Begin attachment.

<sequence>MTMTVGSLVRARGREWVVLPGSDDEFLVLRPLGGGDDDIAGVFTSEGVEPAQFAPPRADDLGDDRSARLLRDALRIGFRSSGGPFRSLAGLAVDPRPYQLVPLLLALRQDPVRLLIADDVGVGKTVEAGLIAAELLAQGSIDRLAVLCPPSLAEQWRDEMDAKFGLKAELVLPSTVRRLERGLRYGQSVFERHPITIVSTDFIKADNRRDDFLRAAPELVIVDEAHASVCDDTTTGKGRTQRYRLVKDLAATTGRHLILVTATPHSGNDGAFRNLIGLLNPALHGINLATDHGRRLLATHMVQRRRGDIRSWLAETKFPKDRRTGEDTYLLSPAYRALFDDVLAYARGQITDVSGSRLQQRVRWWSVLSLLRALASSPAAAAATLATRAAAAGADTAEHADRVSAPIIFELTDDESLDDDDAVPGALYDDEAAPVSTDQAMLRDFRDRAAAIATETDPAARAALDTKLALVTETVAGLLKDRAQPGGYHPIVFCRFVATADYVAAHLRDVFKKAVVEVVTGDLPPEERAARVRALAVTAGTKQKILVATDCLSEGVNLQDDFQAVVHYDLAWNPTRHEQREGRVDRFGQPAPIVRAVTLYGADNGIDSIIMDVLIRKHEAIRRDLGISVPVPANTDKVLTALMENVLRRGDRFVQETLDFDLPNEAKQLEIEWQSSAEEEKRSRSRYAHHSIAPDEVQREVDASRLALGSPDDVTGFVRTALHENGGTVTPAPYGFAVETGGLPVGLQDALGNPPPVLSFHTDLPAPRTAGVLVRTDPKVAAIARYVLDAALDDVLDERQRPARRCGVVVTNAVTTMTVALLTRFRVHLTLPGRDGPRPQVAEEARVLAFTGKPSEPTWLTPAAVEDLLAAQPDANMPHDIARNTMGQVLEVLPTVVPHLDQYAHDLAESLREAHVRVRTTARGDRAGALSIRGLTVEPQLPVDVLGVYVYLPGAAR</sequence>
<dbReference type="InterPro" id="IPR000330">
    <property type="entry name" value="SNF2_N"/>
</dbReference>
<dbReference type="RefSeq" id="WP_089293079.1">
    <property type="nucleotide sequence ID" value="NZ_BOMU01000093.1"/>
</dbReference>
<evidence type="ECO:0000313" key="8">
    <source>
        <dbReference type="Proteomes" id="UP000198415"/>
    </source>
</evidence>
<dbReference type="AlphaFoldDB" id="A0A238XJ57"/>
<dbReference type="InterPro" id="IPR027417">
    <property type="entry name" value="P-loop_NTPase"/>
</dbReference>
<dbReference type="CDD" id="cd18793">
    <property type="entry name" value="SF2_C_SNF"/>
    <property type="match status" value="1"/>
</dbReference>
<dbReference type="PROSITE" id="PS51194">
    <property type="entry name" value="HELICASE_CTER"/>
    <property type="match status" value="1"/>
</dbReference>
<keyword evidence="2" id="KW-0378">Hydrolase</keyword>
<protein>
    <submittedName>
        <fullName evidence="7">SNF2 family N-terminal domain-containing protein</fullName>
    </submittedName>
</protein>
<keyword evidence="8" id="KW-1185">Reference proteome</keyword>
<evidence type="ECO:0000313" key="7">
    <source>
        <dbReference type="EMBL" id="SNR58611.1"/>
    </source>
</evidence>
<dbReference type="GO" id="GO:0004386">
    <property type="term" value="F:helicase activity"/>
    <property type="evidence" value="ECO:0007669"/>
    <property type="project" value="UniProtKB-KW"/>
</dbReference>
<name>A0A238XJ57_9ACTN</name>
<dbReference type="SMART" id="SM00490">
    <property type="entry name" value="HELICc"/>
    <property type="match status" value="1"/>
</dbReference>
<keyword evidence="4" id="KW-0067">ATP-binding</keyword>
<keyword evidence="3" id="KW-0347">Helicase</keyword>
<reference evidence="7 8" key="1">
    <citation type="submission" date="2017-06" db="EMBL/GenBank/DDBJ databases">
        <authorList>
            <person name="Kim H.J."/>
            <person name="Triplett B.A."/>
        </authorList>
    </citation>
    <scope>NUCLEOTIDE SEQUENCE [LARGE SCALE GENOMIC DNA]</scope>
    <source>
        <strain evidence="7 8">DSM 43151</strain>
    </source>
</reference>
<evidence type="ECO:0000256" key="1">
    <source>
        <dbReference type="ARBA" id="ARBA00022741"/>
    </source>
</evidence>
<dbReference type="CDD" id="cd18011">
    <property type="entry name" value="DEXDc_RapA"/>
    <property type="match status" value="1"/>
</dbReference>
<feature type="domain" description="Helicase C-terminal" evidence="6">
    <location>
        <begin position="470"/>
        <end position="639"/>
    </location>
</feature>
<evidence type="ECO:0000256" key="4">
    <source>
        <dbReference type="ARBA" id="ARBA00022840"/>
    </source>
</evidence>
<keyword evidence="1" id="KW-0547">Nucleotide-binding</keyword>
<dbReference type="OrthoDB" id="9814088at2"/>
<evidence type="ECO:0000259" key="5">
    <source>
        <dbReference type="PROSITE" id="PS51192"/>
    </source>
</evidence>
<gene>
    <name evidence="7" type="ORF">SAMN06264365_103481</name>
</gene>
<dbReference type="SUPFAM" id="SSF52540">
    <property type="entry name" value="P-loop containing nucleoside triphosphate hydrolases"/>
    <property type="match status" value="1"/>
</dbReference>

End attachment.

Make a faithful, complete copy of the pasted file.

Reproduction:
<sequence>MTMTVGSLVRARGREWVVLPGSDDEFLVLRPLGGGDDDIAGVFTSEGVEPAQFAPPRADDLGDDRSARLLRDALRIGFRSSGGPFRSLAGLAVDPRPYQLVPLLLALRQDPVRLLIADDVGVGKTVEAGLIAAELLAQGSIDRLAVLCPPSLAEQWRDEMDAKFGLKAELVLPSTVRRLERGLRYGQSVFERHPITIVSTDFIKADNRRDDFLRAAPELVIVDEAHASVCDDTTTGKGRTQRYRLVKDLAATTGRHLILVTATPHSGNDGAFRNLIGLLNPALHGINLATDHGRRLLATHMVQRRRGDIRSWLAETKFPKDRRTGEDTYLLSPAYRALFDDVLAYARGQITDVSGSRLQQRVRWWSVLSLLRALASSPAAAAATLATRAAAAGADTAEHADRVSAPIIFELTDDESLDDDDAVPGALYDDEAAPVSTDQAMLRDFRDRAAAIATETDPAARAALDTKLALVTETVAGLLKDRAQPGGYHPIVFCRFVATADYVAAHLRDVFKKAVVEVVTGDLPPEERAARVRALAVTAGTKQKILVATDCLSEGVNLQDDFQAVVHYDLAWNPTRHEQREGRVDRFGQPAPIVRAVTLYGADNGIDSIIMDVLIRKHEAIRRDLGISVPVPANTDKVLTALMENVLRRGDRFVQETLDFDLPNEAKQLEIEWQSSAEEEKRSRSRYAHHSIAPDEVQREVDASRLALGSPDDVTGFVRTALHENGGTVTPAPYGFAVETGGLPVGLQDALGNPPPVLSFHTDLPAPRTAGVLVRTDPKVAAIARYVLDAALDDVLDERQRPARRCGVVVTNAVTTMTVALLTRFRVHLTLPGRDGPRPQVAEEARVLAFTGKPSEPTWLTPAAVEDLLAAQPDANMPHDIARNTMGQVLEVLPTVVPHLDQYAHDLAESLREAHVRVRTTARGDRAGALSIRGLTVEPQLPVDVLGVYVYLPGAAR</sequence>
<dbReference type="InterPro" id="IPR000330">
    <property type="entry name" value="SNF2_N"/>
</dbReference>
<dbReference type="RefSeq" id="WP_089293079.1">
    <property type="nucleotide sequence ID" value="NZ_BOMU01000093.1"/>
</dbReference>
<evidence type="ECO:0000313" key="8">
    <source>
        <dbReference type="Proteomes" id="UP000198415"/>
    </source>
</evidence>
<dbReference type="AlphaFoldDB" id="A0A238XJ57"/>
<dbReference type="InterPro" id="IPR027417">
    <property type="entry name" value="P-loop_NTPase"/>
</dbReference>
<dbReference type="CDD" id="cd18793">
    <property type="entry name" value="SF2_C_SNF"/>
    <property type="match status" value="1"/>
</dbReference>
<dbReference type="PROSITE" id="PS51194">
    <property type="entry name" value="HELICASE_CTER"/>
    <property type="match status" value="1"/>
</dbReference>
<keyword evidence="2" id="KW-0378">Hydrolase</keyword>
<protein>
    <submittedName>
        <fullName evidence="7">SNF2 family N-terminal domain-containing protein</fullName>
    </submittedName>
</protein>
<keyword evidence="8" id="KW-1185">Reference proteome</keyword>
<evidence type="ECO:0000313" key="7">
    <source>
        <dbReference type="EMBL" id="SNR58611.1"/>
    </source>
</evidence>
<dbReference type="GO" id="GO:0004386">
    <property type="term" value="F:helicase activity"/>
    <property type="evidence" value="ECO:0007669"/>
    <property type="project" value="UniProtKB-KW"/>
</dbReference>
<name>A0A238XJ57_9ACTN</name>
<dbReference type="SMART" id="SM00490">
    <property type="entry name" value="HELICc"/>
    <property type="match status" value="1"/>
</dbReference>
<keyword evidence="4" id="KW-0067">ATP-binding</keyword>
<keyword evidence="3" id="KW-0347">Helicase</keyword>
<reference evidence="7 8" key="1">
    <citation type="submission" date="2017-06" db="EMBL/GenBank/DDBJ databases">
        <authorList>
            <person name="Kim H.J."/>
            <person name="Triplett B.A."/>
        </authorList>
    </citation>
    <scope>NUCLEOTIDE SEQUENCE [LARGE SCALE GENOMIC DNA]</scope>
    <source>
        <strain evidence="7 8">DSM 43151</strain>
    </source>
</reference>
<evidence type="ECO:0000256" key="1">
    <source>
        <dbReference type="ARBA" id="ARBA00022741"/>
    </source>
</evidence>
<dbReference type="CDD" id="cd18011">
    <property type="entry name" value="DEXDc_RapA"/>
    <property type="match status" value="1"/>
</dbReference>
<feature type="domain" description="Helicase C-terminal" evidence="6">
    <location>
        <begin position="470"/>
        <end position="639"/>
    </location>
</feature>
<evidence type="ECO:0000256" key="4">
    <source>
        <dbReference type="ARBA" id="ARBA00022840"/>
    </source>
</evidence>
<keyword evidence="1" id="KW-0547">Nucleotide-binding</keyword>
<dbReference type="OrthoDB" id="9814088at2"/>
<evidence type="ECO:0000259" key="5">
    <source>
        <dbReference type="PROSITE" id="PS51192"/>
    </source>
</evidence>
<gene>
    <name evidence="7" type="ORF">SAMN06264365_103481</name>
</gene>
<dbReference type="SUPFAM" id="SSF52540">
    <property type="entry name" value="P-loop containing nucleoside triphosphate hydrolases"/>
    <property type="match status" value="1"/>
</dbReference>